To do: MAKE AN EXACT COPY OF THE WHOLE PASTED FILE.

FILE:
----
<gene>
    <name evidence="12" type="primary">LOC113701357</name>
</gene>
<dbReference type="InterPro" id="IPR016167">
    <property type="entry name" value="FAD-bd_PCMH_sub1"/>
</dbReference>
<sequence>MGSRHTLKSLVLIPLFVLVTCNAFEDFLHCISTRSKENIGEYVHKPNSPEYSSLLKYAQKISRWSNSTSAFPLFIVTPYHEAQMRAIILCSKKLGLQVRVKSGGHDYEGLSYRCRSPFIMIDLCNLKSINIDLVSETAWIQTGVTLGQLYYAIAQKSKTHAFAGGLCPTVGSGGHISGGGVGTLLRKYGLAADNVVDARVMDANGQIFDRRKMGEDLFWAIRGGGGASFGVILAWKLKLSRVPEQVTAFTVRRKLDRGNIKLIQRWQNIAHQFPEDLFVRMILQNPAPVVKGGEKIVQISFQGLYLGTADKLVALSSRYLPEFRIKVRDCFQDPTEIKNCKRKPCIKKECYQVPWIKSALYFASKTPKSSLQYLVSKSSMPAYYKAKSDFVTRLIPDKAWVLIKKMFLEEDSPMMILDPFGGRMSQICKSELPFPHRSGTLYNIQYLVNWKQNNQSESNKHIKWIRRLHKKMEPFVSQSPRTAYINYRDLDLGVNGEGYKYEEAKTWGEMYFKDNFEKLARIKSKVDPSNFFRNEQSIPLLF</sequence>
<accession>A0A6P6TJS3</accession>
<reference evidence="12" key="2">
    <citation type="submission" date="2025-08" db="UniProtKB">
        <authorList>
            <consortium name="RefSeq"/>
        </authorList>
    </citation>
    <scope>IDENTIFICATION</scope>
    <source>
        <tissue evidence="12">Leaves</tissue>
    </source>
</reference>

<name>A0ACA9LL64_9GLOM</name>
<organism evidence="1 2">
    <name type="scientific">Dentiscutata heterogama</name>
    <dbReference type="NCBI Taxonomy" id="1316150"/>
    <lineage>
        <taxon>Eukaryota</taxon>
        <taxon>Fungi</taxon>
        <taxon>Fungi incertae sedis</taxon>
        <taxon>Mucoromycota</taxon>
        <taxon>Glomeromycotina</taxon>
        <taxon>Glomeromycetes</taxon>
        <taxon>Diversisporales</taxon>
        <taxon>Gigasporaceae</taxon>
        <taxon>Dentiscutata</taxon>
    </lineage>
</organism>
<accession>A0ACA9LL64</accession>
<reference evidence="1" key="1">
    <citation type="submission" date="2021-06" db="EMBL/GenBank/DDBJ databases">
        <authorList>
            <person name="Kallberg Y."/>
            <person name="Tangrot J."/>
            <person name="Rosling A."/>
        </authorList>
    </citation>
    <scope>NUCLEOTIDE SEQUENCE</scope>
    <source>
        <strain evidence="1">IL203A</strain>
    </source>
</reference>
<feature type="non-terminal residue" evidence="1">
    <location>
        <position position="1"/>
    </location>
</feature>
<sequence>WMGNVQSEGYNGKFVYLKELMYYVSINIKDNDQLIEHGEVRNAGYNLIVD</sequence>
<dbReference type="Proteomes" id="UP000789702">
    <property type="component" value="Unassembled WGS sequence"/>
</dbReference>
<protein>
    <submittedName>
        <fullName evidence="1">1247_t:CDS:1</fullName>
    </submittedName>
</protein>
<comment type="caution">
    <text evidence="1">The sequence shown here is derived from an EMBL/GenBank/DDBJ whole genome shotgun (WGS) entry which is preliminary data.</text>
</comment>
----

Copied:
<gene>
    <name evidence="12" type="primary">LOC113701357</name>
</gene>
<dbReference type="InterPro" id="IPR016167">
    <property type="entry name" value="FAD-bd_PCMH_sub1"/>
</dbReference>
<sequence>MGSRHTLKSLVLIPLFVLVTCNAFEDFLHCISTRSKENIGEYVHKPNSPEYSSLLKYAQKISRWSNSTSAFPLFIVTPYHEAQMRAIILCSKKLGLQVRVKSGGHDYEGLSYRCRSPFIMIDLCNLKSINIDLVSETAWIQTGVTLGQLYYAIAQKSKTHAFAGGLCPTVGSGGHISGGGVGTLLRKYGLAADNVVDARVMDANGQIFDRRKMGEDLFWAIRGGGGASFGVILAWKLKLSRVPEQVTAFTVRRKLDRGNIKLIQRWQNIAHQFPEDLFVRMILQNPAPVVKGGEKIVQISFQGLYLGTADKLVALSSRYLPEFRIKVRDCFQDPTEIKNCKRKPCIKKECYQVPWIKSALYFASKTPKSSLQYLVSKSSMPAYYKAKSDFVTRLIPDKAWVLIKKMFLEEDSPMMILDPFGGRMSQICKSELPFPHRSGTLYNIQYLVNWKQNNQSESNKHIKWIRRLHKKMEPFVSQSPRTAYINYRDLDLGVNGEGYKYEEAKTWGEMYFKDNFEKLARIKSKVDPSNFFRNEQSIPLLF</sequence>
<accession>A0A6P6TJS3</accession>
<reference evidence="12" key="2">
    <citation type="submission" date="2025-08" db="UniProtKB">
        <authorList>
            <consortium name="RefSeq"/>
        </authorList>
    </citation>
    <scope>IDENTIFICATION</scope>
    <source>
        <tissue evidence="12">Leaves</tissue>
    </source>
</reference>

<name>A0ACA9LL64_9GLOM</name>
<organism evidence="1 2">
    <name type="scientific">Dentiscutata heterogama</name>
    <dbReference type="NCBI Taxonomy" id="1316150"/>
    <lineage>
        <taxon>Eukaryota</taxon>
        <taxon>Fungi</taxon>
        <taxon>Fungi incertae sedis</taxon>
        <taxon>Mucoromycota</taxon>
        <taxon>Glomeromycotina</taxon>
        <taxon>Glomeromycetes</taxon>
        <taxon>Diversisporales</taxon>
        <taxon>Gigasporaceae</taxon>
        <taxon>Dentiscutata</taxon>
    </lineage>
</organism>
<accession>A0ACA9LL64</accession>
<reference evidence="1" key="1">
    <citation type="submission" date="2021-06" db="EMBL/GenBank/DDBJ databases">
        <authorList>
            <person name="Kallberg Y."/>
            <person name="Tangrot J."/>
            <person name="Rosling A."/>
        </authorList>
    </citation>
    <scope>NUCLEOTIDE SEQUENCE</scope>
    <source>
        <strain evidence="1">IL203A</strain>
    </source>
</reference>
<feature type="non-terminal residue" evidence="1">
    <location>
        <position position="1"/>
    </location>
</feature>
<sequence>WMGNVQSEGYNGKFVYLKELMYYVSINIKDNDQLIEHGEVRNAGYNLIVD</sequence>
<dbReference type="Proteomes" id="UP000789702">
    <property type="component" value="Unassembled WGS sequence"/>
</dbReference>
<protein>
    <submittedName>
        <fullName evidence="1">1247_t:CDS:1</fullName>
    </submittedName>
</protein>
<comment type="caution">
    <text evidence="1">The sequence shown here is derived from an EMBL/GenBank/DDBJ whole genome shotgun (WGS) entry which is preliminary data.</text>
</comment>